Don't give me that look. You'd be looking, too, given the situation. Within minutes we went from "HOLY SHIT!" giddiness to critiquing them like they were figure skaters. A couple of women from another department joined us, and within seconds they were knocking the woman in the window for having "skanky hair." By my fourth C&C, the crowd would ebb and flow seemingly with each Skinemax-worthy thrust.

"Dinner and a floorshow, you can't beat it," I told a graying middle manager, who immediately nudged a buddy and repeated my joke, then asked me to repeat it. Having killed outside, I went back inside, where the crowd had gotten mercifully younger, though the communal tie fetish kept going.

"Look at you, pimp!" a former supervisor said upon seeing me. "You look like a hip-hop mogul!" Overall, the hat was the biggest hit with the stuffed-shit crowd, followed closely by the shoes and the coat, which I explained as a gift from my uncle, Don Cornelius. At some point all these compliments must've gone to my hat.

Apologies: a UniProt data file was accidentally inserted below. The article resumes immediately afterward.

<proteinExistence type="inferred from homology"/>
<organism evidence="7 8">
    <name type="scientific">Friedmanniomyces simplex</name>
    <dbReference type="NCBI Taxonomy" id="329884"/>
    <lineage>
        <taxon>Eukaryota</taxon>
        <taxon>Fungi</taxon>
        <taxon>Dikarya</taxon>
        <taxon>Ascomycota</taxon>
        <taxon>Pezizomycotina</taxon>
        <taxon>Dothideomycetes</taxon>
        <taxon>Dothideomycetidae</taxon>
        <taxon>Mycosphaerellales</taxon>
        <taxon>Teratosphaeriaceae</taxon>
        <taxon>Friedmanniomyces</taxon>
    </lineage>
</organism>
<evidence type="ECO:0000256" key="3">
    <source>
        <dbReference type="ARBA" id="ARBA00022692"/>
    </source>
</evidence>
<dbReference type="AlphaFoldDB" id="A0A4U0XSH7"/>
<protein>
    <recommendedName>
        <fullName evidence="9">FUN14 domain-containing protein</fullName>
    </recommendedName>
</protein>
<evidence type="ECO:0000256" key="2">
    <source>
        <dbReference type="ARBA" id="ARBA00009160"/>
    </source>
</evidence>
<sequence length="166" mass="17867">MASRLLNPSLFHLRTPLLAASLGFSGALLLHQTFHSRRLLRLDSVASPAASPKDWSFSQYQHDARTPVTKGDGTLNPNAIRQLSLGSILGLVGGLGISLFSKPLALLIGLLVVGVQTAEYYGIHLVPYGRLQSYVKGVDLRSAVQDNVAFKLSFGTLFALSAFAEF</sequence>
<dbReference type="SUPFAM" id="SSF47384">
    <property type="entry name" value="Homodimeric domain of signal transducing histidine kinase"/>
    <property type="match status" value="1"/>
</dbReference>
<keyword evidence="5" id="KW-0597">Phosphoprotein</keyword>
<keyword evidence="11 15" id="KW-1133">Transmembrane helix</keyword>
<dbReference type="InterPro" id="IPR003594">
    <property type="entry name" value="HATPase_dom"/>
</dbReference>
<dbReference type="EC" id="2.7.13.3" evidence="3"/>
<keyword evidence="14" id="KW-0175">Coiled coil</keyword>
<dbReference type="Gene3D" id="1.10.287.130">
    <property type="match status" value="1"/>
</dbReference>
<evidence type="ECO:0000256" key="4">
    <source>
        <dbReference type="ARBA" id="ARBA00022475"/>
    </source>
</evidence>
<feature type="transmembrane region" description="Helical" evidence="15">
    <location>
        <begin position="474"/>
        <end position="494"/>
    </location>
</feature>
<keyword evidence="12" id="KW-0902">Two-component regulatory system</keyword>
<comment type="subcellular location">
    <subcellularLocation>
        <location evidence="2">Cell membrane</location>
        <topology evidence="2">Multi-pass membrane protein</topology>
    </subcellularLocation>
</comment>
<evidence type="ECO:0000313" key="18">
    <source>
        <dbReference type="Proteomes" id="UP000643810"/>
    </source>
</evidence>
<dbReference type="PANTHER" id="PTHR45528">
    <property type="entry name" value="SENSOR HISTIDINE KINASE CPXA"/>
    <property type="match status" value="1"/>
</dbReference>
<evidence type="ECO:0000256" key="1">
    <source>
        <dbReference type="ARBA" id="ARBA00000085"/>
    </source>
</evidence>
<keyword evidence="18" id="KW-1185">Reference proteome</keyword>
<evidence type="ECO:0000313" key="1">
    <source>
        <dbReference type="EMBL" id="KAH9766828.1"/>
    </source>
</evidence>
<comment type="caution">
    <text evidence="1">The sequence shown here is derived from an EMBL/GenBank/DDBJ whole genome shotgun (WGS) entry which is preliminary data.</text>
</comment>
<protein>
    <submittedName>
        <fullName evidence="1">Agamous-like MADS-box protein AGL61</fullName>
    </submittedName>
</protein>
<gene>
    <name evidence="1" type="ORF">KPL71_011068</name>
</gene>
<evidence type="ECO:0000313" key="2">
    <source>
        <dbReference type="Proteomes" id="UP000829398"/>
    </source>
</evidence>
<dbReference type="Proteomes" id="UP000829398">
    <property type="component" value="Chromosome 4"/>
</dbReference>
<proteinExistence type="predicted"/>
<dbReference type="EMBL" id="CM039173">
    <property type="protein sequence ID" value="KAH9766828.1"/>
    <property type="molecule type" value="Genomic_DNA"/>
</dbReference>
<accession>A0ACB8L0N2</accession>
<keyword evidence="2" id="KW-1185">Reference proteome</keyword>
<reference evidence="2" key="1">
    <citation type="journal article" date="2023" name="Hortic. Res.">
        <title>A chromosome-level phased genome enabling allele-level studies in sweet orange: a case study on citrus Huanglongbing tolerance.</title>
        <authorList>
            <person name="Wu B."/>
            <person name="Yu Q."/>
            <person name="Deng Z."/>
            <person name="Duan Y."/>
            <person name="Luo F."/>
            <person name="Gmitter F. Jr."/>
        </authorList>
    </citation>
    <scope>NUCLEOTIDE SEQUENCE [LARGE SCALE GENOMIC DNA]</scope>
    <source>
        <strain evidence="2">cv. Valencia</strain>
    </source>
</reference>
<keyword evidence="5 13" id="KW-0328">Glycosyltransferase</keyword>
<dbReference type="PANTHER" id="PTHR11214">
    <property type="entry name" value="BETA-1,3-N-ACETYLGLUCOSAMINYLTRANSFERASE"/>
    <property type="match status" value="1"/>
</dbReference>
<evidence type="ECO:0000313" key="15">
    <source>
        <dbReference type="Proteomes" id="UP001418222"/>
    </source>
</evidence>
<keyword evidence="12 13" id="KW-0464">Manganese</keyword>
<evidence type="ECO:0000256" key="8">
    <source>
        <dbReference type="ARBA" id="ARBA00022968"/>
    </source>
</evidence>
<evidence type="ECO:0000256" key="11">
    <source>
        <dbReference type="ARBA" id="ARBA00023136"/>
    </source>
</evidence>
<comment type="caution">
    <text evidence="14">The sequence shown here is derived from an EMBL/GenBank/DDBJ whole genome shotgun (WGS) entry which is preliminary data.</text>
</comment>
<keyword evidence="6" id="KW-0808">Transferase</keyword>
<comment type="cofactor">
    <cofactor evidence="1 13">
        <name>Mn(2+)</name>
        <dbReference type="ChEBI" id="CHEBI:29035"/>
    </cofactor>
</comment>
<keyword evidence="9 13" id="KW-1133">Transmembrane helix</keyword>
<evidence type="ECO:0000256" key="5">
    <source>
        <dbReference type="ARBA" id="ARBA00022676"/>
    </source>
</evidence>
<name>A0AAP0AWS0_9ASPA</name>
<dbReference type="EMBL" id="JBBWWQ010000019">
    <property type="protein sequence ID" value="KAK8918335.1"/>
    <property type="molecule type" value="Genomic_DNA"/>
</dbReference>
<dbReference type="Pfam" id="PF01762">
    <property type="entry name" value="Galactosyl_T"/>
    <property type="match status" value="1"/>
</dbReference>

Maybe it was my BAC talking, but I ended up having a decent time at dinner. It helped that the office's top dog finished his address by saying, "Remember, drink responsibly ... but keep drinking!" The guy'd make a great journalist. My biggest disappointment, aside from the so-bloody-it-almost-escaped-from-my-fork steak, was not finding any woman drunk, er, sporting enough to join me for some swing-dancing.

H, who's engaged to a drum-and-bass DJ, refused, saying she "only danced to my music." (Of course, she was out on the floor shaking her gloriously ample tucchus to Kanye West later, but it's not like I'm bitter.) Likewise, a nice gal I met who looked even more like a gangster than I did balked after I told her the DJ didn't have any Squirrel Nut Zippers. I ended up joining my department for a round of uninspired attempts at rhythm. Seriously, ladies, tell me: is swing-dancing that traumatic? It's not like I sat anybody on a copier.

By the time the party wrapped up, the happy couple upstairs had gone another couple of rounds, as more onlookers, Suits and Temps alike, took in the spectacle. I felt a twinge of disappointment, knowing that what started as an inside joke had gone pop. But I was lucky enough to be there when the couple finally got dressed, and led a small group in a Slow Clap to cement their status as Office Party Urban Legends.